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Hurricane Alex inspires a hurricane party

June 30, 2010 at 1:30 a.m.

The sign of Hurricane Junction lights up against a backdrop of dark clouds in Port O'Connor on Wednesday.

As rain from Hurricane Alex rattled the roof of Hurricane Junction Wednesday, Andy Lack sat inside sipping on what he called "boat drinks."

He had been enjoying the vodka, cranberry, grapefruit and pineapple drink for about two hours, his buzz strengthening with the winds.

"The purpose of this festivity today is to celebrate the beautiful awesomeness of a hurricane without being in harm's way," he said.

The Port O'Connor native said he came to Hurricane Junction because it's the most elevated bar in the town of about 1,000.

Kicking up his leg to bar-stool height, Lack added, "But I'm wearing my fishing boots just in case."

"And I'm drinking Redbull and vodka," his friend, Dale Bunting chimed. "Just in case I need the energy to swim home."

Hurricane Junction had enough energy and laughs, especially for a Wednesday night. By 7 p.m., they were serving about 30 hurricane partiers, with more sure to come by closing time.

The owner of the bar, Jim Hooper, was giving away fish tacos to the patrons who came by for the hurricane party. He was also grilling up bacon-wrapped quail for the occasion.

When asked why he thought hurricane weather prompted people to come to his bar, the sprightly owner, who introduces himself as Hoop, joked, "The truth? It's an excuse."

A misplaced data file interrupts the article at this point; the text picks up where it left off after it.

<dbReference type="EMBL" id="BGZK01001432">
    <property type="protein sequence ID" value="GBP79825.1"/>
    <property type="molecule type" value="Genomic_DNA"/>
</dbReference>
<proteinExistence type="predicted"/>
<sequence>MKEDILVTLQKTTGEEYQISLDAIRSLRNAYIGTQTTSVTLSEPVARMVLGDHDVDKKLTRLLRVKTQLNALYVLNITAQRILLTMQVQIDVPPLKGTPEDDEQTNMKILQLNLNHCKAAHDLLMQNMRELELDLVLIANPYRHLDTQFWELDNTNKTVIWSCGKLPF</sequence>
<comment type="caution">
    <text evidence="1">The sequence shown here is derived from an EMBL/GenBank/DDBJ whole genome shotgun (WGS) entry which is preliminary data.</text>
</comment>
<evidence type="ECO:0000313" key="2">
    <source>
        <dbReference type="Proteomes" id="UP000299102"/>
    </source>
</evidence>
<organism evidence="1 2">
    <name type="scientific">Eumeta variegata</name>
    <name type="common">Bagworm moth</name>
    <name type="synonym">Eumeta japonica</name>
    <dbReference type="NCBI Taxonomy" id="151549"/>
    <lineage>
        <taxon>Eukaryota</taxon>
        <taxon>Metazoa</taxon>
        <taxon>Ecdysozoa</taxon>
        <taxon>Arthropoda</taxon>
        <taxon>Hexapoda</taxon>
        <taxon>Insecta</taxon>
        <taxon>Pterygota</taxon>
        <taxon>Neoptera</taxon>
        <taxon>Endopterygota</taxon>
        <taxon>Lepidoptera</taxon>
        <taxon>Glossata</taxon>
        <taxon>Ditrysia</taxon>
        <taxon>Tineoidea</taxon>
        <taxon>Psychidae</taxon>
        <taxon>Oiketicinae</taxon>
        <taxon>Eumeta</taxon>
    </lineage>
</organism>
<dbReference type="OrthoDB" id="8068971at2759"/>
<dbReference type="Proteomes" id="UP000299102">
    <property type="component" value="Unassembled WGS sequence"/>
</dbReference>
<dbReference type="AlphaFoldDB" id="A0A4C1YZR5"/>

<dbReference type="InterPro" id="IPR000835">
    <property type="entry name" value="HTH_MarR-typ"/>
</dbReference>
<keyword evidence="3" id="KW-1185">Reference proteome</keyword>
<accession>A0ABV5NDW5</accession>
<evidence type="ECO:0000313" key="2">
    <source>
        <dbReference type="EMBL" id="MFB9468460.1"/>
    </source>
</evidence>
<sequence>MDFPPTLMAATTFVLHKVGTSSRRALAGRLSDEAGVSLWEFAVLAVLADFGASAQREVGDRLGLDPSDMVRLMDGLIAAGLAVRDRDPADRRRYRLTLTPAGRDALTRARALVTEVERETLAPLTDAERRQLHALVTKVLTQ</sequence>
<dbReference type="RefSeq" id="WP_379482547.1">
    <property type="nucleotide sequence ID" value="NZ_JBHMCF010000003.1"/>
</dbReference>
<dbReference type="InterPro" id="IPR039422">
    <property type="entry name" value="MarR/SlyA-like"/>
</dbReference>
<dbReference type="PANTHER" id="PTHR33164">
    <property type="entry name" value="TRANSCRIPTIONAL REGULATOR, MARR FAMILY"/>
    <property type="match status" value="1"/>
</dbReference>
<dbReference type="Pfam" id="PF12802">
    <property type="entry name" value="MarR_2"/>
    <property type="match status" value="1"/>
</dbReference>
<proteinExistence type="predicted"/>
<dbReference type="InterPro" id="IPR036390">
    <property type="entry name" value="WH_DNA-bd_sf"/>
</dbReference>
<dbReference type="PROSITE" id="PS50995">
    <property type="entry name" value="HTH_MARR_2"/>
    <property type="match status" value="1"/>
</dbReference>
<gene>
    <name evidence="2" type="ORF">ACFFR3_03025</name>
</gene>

Tammy Davis, whose hurricane drink of choice was wine, didn't argue with that claim.

"There wasn't any threat to us, so we're just enjoying the rain. You could sit at home or come here, and here's more fun," the off-duty Hurricane Junction bartender said.

Hooper has owned Hurricane Junction for two years, renovating it from what he said was a "very rough place" before he took over.

The bar has been around since the 1960s, though, when it was nearly destroyed by a hurricane before construction was even completed. The bar also burned to the ground in the 1980s, said Hooper.

Since that time, Hurricane Junction has endured its fair share of hurricanes, most notably Ike.

"We were the only business open in town during Ike. We had six parties for it, almost every day of the week," Hooper said.

With ceiling beams still charred from the 1980s fire, and photos of the building's reconstruction lining the walls, many patrons said it's the history of Hurricane Junction that draws them in.

"Port O'Connor would not be Port O'Connor without Hurricane Junction," patron Jim Reed said, just in earshot of Hooper.

Appreciating the good PR, Hooper pulled out a money clip. "Here's a dollar," he joked.

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